Issue 670

Monday, 2nd July 2018
A quick heads up to everyone doing their taxes: you can claim the cost of The Sizzle as a tax deduction! The ATO has info about it here.

In This Issue


Tasmanian Electoral Commission leaks personal info of 4,000 voters via TypeForm breach

The geniuses over at the Tasmanian Electoral Commission (TEC) used TypeForm to collect information on voters who wanted to use the TEC's "express vote" service since 2015. TypeForm was hacked recently, resulting in huge data leak that exposed the names, addresses, emails, and DOBs of around 4,000 Tasmanians. That sucks most certainly, but can we also talk about this "Express Vote" thing? According to iTnews, "Express voting offers a chance for constituents to cast their vote via email or fax. It is used when the voter is going to be interstate or overseas, or if they simply live too remotely to get to a polling station" - voting via fax and email?!!? That sounds like a disaster waiting to happen!

Tesla reaches milestone of 5,000 Model 3 cars produced a week

Tesla has reached the much anticipated goal of manufacturing 5,000 Model 3 cars in a week. This number is important because at 5,000 Model 3's a week, that's when all the investment Tesla's put into the vehicle becomes profitable. Telsa initially said it was gonna achieve this in late 2017, then it said early 2018, so it's quite late still. It's still not proven that Tesla can keep this level of output, as it seems like the 5,000 cars milestone was an "all hands on deck" effort that isn't sustainable. Everyone in the USA & Canada with a reservation can order a Model 3 now, but only high-end trim levels are available at the moment.

Personal data of 75 HealthEngine users exposed in website flaw

HealthEngine is not having a very good time lately. It was first found tweaking user reviews, then got caught selling patient data with dubious permission. Late last Friday afternoon, it notified the Office of the Australian Information Commissioner that it's become aware of a data breach that exposed "identifying information" on 75 users that submitted reviews via HealthEngine. I can't seem to find out what happened here, but it doesn't look like HealthEngine was hacked, but rather their site was so shitty, that it exposed the info of these 75 people somehow and nobody noticed until now. If I was a clinic using HealthEngine, I'd ditch this service and find someone who's business model isn't data mining the crap out of my patients.

Apple hypes up overhaul of Maps data sources

Apple reached out to its nerdy journalist of choice, Matthew Panzarino at Tech Crunch, and gave him the heads up on the total overhaul of Apple Maps. Apparently Apple has been working on it for four years and has lead to Apple gathering its own data (lots of white Apple Maps vans roaming around California) rather than relying on mashing together the data of third parties like Open Street Map and TomTom. The changes will appear for end users in iOS 12, but only in San Francisco & California for now. Who knows when they'll bother to map the rest of the world? Microsoft chucked Open Street Map a bunch of data recently - it'd be nice if Apple and the other players (TomTom, Here, Whereis, etc.) did the same. It seems like the only way they'll be able to match Google and give people an honest alternative. Panzarino followed the Maps article up with a Q&A post if you want more info.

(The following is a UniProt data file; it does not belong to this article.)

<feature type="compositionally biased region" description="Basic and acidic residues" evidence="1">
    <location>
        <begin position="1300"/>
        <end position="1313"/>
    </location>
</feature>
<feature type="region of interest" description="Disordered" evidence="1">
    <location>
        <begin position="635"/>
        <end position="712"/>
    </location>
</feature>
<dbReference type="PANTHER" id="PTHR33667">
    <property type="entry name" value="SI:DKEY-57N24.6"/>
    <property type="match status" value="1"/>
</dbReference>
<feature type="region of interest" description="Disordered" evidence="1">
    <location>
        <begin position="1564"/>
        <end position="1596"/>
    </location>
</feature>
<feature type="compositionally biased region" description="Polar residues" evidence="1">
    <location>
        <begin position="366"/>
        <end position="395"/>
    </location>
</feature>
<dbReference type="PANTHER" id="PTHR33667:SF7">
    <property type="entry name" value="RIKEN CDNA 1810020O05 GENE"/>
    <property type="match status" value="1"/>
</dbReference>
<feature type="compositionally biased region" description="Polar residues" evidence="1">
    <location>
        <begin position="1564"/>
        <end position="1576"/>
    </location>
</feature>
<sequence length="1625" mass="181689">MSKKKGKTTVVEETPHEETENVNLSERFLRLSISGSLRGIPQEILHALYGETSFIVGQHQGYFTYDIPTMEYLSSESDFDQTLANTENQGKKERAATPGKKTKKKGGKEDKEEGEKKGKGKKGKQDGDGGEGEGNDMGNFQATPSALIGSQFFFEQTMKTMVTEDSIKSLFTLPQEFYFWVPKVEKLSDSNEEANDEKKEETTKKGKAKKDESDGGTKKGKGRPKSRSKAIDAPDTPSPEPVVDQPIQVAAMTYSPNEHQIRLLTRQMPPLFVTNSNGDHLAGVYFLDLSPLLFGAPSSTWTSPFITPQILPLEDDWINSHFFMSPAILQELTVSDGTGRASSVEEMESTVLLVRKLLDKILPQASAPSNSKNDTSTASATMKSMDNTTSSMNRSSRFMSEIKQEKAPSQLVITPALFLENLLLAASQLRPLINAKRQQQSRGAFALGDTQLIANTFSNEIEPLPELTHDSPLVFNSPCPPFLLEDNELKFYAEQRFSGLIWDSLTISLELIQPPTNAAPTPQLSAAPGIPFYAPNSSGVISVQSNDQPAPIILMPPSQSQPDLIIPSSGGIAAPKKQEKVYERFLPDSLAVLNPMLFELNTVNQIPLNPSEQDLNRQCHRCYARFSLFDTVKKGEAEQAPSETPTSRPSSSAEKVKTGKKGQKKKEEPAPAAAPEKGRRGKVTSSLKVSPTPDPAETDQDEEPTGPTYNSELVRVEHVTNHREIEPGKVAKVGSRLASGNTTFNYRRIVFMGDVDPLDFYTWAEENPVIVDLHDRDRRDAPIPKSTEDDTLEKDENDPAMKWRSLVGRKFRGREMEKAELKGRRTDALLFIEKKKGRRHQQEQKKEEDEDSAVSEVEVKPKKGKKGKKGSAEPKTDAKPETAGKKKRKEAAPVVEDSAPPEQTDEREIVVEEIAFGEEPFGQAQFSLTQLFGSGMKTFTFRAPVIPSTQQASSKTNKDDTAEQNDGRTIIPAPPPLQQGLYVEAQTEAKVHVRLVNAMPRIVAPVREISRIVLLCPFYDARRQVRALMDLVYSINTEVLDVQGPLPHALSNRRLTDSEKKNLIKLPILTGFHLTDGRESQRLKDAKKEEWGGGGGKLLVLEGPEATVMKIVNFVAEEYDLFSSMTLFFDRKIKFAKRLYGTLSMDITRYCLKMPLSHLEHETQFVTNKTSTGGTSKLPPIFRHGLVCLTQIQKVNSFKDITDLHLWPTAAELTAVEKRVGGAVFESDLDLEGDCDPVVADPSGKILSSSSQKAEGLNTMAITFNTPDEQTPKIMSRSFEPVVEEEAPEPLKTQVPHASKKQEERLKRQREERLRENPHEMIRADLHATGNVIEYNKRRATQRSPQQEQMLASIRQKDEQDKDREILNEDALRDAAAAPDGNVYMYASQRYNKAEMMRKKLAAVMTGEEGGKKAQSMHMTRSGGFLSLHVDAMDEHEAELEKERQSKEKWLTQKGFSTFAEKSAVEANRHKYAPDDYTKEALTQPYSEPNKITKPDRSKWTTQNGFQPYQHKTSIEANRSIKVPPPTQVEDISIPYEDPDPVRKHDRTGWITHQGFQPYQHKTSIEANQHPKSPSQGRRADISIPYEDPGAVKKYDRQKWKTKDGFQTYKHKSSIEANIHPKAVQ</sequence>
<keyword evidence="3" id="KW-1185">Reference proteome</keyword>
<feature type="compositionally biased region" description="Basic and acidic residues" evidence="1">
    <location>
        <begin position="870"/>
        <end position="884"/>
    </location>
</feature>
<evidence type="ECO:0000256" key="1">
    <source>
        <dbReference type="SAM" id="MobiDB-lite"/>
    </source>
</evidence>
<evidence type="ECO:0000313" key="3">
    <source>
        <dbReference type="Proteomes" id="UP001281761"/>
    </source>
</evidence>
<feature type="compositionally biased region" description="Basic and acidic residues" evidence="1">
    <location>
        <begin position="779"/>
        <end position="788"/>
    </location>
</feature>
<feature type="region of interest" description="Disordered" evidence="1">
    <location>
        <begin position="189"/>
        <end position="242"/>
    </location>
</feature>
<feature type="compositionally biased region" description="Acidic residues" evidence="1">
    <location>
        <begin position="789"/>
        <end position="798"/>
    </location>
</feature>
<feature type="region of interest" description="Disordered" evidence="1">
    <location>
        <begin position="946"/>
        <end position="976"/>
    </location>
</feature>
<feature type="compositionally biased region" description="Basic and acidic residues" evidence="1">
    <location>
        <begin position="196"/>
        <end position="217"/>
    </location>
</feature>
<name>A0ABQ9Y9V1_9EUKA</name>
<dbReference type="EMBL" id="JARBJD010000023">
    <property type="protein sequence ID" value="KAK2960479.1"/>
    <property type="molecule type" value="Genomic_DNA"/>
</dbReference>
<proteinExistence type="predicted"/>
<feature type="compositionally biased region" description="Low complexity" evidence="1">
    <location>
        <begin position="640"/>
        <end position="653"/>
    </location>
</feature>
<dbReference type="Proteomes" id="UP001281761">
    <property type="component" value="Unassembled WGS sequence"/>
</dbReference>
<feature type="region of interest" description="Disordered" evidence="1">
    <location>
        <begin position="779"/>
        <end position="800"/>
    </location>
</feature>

Patreon kicks off adult content due to pressure from credit card processors

Patreon has removed huge swathes of adult content from its platform, claiming pressure from its payment processors. They use Stripe and PayPal, who rely on other banks to handle their Visa, Mastercard and Amex transactions. These banks just don't want the risk that comes with adult services (high charge back rates apparently) and the services like Stripe and PayPal don't want to increase their fees or change their processes to handle it. It sucks that if you want to sell some stuff that involves nude people, taking money for it is so difficult. It's probably not the bank's intention to be a moral judge, but their actions have turned them into virtual censors - and who are those fuckers to decide what consenting adults can and can't pay for?

Not News, But Still Cool

Getting a Mac IIsi online in 2018 wasn't as difficult I thought

Over at Arstechnica, Chris Wilkinson picked up a lovely Mac IIsi with a fabled Portrait Display and decided to use it to write an article about what it's like to use a computer from 1990 to write an article today. Chris managed to get this 20Mhz 68030 CPU beast running System 7.5.5 online, used Word 5.1 to do his thing and even surfed the web very slowly with Netscape Navigator 3.04. I felt a wave of nostalgia flow over me when I saw the screenshot of him joining an IRC channel. I miss System 7 so much, it reminds me of my youth (sadly?).

Don't forget your cryptocurrency this tax season

It's a new financial year and that means paying your taxes. Those of you who splurged on some Bitcoin or other cryptocurrencies will be interested in this Coinjar blog post on things to keep in mind in regards to Australian taxation law and cryptocurrencies. The ATO considers cryptocurrencies as an asset - that means if you purchased your leet coinz as an investment (i.e: you bought some, sat on them and sold them for cash), you need to pay capital gains tax. I don't want any Sizzle subscribers getting in trouble with the taxation department!

Cheap PC games, YNAB, Mi Box 3, 1TB SSD, 128GB MicroSD card & Amazon Echo Spot

That's it, see ya tomorrow!

Powderfinger - Waiting For The Sun